Ligeti’s radical reinvention and renewal of concerto tradition is written into the score, even if it takes a virtuoso of Faust’s capacities to pull it off. Elgar’s Violin Concerto requires something extra from the soloist if it is not to fall back into familiar tropes of Romantic languor and Edwardian retrospection. In this regard, Christian Tetzlaff’s approach, aided at every turn by Sakari Oramo’s direction of the BBCSO (24 August), proved a revelation. All the turns of rubato and portamento which belong naturally to the heritage of Elgar’s writing were kept on the move towards a goal of piercingly direct expression. Tetzlaff even brought a tumbling playfulness and sense of fun to passages of both outer movements which made Elgar’s sudden and periodic access of deep feeling all the more profoundly true to form. He carried over this febrile mood of sustained inspiration into the Andante, uniting its tonal world with other 20th-century concertos such as Berg’s and Bartók’s, and making perfect sense of Elgar as, if not a modernist, then a master entirely of his time.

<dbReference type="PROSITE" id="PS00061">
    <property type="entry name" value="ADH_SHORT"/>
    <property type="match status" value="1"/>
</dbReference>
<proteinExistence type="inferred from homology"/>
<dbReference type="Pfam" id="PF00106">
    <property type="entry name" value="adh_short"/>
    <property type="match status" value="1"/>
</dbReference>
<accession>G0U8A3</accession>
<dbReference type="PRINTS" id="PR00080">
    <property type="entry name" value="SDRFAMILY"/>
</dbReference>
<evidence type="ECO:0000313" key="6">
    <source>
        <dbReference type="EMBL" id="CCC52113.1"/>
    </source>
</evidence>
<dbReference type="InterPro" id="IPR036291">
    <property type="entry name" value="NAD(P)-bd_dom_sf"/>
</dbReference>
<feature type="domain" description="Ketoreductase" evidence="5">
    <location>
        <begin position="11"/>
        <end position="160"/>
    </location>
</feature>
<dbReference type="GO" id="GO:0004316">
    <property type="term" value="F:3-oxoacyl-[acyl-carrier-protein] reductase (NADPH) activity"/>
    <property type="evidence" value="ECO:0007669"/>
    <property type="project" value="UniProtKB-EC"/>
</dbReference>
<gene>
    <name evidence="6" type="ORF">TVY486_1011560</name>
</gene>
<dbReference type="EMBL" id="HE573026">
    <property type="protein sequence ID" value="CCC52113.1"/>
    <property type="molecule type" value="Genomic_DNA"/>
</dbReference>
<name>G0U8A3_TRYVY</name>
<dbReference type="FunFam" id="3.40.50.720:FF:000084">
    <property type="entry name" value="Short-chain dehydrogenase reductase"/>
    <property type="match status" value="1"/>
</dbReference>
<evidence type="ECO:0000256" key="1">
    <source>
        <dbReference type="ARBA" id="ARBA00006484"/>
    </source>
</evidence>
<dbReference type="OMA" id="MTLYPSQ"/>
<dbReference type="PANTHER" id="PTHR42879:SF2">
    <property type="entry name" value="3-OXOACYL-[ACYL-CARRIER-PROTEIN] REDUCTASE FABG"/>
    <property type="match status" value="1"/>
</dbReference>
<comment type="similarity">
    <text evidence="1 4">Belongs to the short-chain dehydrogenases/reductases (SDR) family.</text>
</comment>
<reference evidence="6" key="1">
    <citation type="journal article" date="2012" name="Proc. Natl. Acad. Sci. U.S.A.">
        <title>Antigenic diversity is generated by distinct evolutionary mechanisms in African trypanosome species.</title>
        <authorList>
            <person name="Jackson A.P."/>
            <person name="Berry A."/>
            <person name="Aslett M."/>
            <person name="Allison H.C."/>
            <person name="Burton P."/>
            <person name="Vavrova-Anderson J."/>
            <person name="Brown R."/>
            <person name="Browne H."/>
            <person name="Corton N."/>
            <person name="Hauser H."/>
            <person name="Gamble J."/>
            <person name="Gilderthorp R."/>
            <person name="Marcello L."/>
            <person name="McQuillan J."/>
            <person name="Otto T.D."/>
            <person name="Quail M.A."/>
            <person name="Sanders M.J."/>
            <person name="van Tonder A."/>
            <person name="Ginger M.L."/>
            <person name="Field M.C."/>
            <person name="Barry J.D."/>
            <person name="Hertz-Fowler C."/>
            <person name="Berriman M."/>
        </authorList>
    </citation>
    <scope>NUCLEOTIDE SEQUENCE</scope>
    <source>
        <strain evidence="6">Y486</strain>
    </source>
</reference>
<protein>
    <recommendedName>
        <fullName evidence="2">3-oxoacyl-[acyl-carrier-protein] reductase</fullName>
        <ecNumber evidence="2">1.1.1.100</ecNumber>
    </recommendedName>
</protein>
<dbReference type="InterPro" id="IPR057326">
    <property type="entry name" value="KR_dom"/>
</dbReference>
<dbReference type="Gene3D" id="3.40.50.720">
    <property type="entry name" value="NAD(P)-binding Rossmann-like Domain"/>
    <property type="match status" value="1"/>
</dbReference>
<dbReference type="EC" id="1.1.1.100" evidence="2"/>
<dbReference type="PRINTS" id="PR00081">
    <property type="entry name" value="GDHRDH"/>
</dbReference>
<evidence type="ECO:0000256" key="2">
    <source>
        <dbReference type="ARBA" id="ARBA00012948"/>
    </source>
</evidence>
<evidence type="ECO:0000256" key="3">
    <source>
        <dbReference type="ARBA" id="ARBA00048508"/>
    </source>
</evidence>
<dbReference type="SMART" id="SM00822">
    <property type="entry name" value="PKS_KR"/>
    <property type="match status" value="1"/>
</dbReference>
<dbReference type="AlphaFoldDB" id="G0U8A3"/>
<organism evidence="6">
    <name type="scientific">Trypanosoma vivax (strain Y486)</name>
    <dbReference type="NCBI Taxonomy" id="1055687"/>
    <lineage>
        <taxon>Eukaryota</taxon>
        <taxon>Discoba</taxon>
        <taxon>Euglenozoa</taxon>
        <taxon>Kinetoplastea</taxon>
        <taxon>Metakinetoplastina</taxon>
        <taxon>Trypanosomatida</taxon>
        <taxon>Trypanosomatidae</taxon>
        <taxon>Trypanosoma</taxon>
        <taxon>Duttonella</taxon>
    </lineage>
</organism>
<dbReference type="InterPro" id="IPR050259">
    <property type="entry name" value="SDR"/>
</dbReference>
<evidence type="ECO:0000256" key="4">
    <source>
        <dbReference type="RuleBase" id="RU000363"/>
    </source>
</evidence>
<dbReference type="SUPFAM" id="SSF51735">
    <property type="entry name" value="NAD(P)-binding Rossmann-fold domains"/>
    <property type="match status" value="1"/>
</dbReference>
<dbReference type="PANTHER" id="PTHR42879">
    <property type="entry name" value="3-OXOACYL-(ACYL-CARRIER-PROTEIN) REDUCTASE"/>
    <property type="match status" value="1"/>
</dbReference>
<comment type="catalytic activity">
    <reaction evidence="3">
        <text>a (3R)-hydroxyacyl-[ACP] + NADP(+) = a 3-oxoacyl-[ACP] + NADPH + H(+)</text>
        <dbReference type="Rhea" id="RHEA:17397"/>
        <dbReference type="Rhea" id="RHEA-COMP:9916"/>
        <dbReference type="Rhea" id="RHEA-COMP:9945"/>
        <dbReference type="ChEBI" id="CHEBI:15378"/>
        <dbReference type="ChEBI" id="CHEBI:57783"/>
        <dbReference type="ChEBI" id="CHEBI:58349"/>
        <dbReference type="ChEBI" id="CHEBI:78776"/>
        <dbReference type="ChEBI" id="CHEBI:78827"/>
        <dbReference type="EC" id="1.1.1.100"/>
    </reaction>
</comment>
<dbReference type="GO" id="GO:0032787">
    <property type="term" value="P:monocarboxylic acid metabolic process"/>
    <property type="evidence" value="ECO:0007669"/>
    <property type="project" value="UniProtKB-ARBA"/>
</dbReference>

Perhaps the most cultivated violin sound of the season was saved for last, with Augustin Hadelich’s playing of the Tchaikovsky Violin Concerto (30 August). Paavo Järvi, conducting the Zurich Tonhalle, had any number of neat tricks up his sleeve – a Russian folk-like flick of the rhythm here, an unwritten Mannheim-style diminuendo–crescendo there – but it was Hadelich’s more straightforward musicianship and burnished central European tone which turned up something new and delightful in one phrase after another, building tension through the first movement not with raw pace, but a long-term harmonic argument towards a cadenza that, for once, stunned the noisy Proms audience into silent rapture. Even Hadelich could not prevent the finale from going around in circles, but he pulled out the best encore of the season with his own arrangement of an Appalachian tune, played like a bluegrass reincarnation of Hubay. Astonishing.
Review round-up: BBC Proms 2021